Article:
Defence Ministry says Sisulu didn’t ignore court on Aids policies


Primedia’s Eyewitness News reports the South African Security Forces’ Union (SASFU) will approach the North Gauteng High Court today to apply for an arrest warrant against Sisulu.

The union claims she is ignoring a court ruling forcing the SANDF to change its policy of not deploying personnel infected with the Human Immunodeficiency Virus (HIV) on peacekeeping missions.

Sisulu`s spokesman Ndivhuwo Mabaya says new policies are being created and will be implemented soon.

“This court judgment was in December 2008, Minister Sisulu was appointed in May 2009 and after her appointment we have had a number of meetings with the sergeant general and the team that is working on the Aids policy,” Mabaya told Eyewitness News.

Neither Mabaya or defence head of communication Siphiwe Dlamini could be reached this morning.  

The Pretoria News this morning reports the court order was in fact handed down last year May.

SASFU president Bhekinkosi Mvovo yesterday said “that to date nothing had been done in this regard and the order was simply being ignored,” the paper says. reported in May 2007 that the Aids Law Project (ALP), acting on behalf of SASFU had that month challenged the military on its use of HIV testing with regards to employment, deployment, promotions and transfer, saying that the policies discriminated against HIV-positive (HIV+) members.

“Over the years the SANDF has justified its HIV testing policy and its implementation on such grounds as, the military has a duty to protect the Republic, there is a need to keep HIV prevalence low in the military, people living with HIV are medically unsuitable and unable to withstand stress, physical exercise, adverse climatic conditions, etc, foreign deployment conditions are too harsh for people living with HIV, HIV+ members pose a risk to others the need to comply with the United Nations regulations with regard to deployment of peacekeepers,” SASFU said in a statement announcing its court bid.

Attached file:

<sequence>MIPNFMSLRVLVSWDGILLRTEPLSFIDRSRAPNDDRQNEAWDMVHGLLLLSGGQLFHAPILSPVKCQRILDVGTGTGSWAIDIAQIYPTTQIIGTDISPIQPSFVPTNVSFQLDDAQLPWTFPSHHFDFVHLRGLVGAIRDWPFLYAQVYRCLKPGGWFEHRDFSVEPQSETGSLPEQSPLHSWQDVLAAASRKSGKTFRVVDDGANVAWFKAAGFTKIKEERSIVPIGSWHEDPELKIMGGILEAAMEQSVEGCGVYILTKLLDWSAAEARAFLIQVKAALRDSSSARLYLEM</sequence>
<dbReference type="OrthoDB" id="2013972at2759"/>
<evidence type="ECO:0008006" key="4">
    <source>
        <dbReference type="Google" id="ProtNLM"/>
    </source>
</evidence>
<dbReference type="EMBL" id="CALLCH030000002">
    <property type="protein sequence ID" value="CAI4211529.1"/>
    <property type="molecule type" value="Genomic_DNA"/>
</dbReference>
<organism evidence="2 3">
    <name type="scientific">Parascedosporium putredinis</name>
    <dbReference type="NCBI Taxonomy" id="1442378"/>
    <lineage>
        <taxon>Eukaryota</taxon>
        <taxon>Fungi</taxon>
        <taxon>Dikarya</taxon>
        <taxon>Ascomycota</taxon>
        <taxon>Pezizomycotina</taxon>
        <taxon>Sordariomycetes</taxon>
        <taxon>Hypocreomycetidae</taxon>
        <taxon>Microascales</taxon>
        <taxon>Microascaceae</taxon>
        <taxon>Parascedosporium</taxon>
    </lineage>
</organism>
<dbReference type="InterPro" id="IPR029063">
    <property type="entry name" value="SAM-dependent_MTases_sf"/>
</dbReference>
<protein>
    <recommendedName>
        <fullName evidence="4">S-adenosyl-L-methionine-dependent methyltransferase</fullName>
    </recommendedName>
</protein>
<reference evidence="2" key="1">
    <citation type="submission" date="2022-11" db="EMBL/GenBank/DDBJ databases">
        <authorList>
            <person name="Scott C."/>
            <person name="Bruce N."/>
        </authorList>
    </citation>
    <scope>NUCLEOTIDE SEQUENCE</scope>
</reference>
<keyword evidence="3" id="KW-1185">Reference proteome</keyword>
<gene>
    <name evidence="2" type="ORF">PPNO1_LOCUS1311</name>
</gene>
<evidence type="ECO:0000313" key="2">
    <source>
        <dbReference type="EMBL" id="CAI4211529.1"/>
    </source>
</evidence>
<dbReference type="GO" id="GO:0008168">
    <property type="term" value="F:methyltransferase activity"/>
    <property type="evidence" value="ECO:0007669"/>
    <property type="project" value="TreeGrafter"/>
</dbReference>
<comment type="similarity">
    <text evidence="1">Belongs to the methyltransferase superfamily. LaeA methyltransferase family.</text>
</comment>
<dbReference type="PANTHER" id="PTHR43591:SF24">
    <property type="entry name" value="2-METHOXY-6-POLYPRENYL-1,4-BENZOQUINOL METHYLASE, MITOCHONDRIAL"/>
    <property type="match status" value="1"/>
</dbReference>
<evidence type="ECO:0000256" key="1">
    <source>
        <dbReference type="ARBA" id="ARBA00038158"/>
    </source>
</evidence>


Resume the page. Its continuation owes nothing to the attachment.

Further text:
The ALP added that there was no basis for the assumption that HIV infection in itself renders a person physically unfit or mentally unstable.

When the matter went to court before North Gauteng High Court Judge Claasen in May last year, the SANDF unexpectedly capitulated on a 14-year-old position and conceded its position was unconstitutional.  

The SASFU application was thus made an order of court. The ALP afterwards said the order meant the SANDF could “no longer automatically exclude HIV positive people from recruitment, external deployment and promotion”. The military was further given six months from May 17 to amend its health classification policy to allow “for individualised health assessments of recruits and current members of the armed forces”.

ALP head Mark Heywood in April told defenceWeb the SANDF “only provided us with a copy of the draft in late November. We then made submissions on that draft that seem to have sat on someone`s desk for the last few months.

“Now SASFU wants the entire matter dealt with urgently…”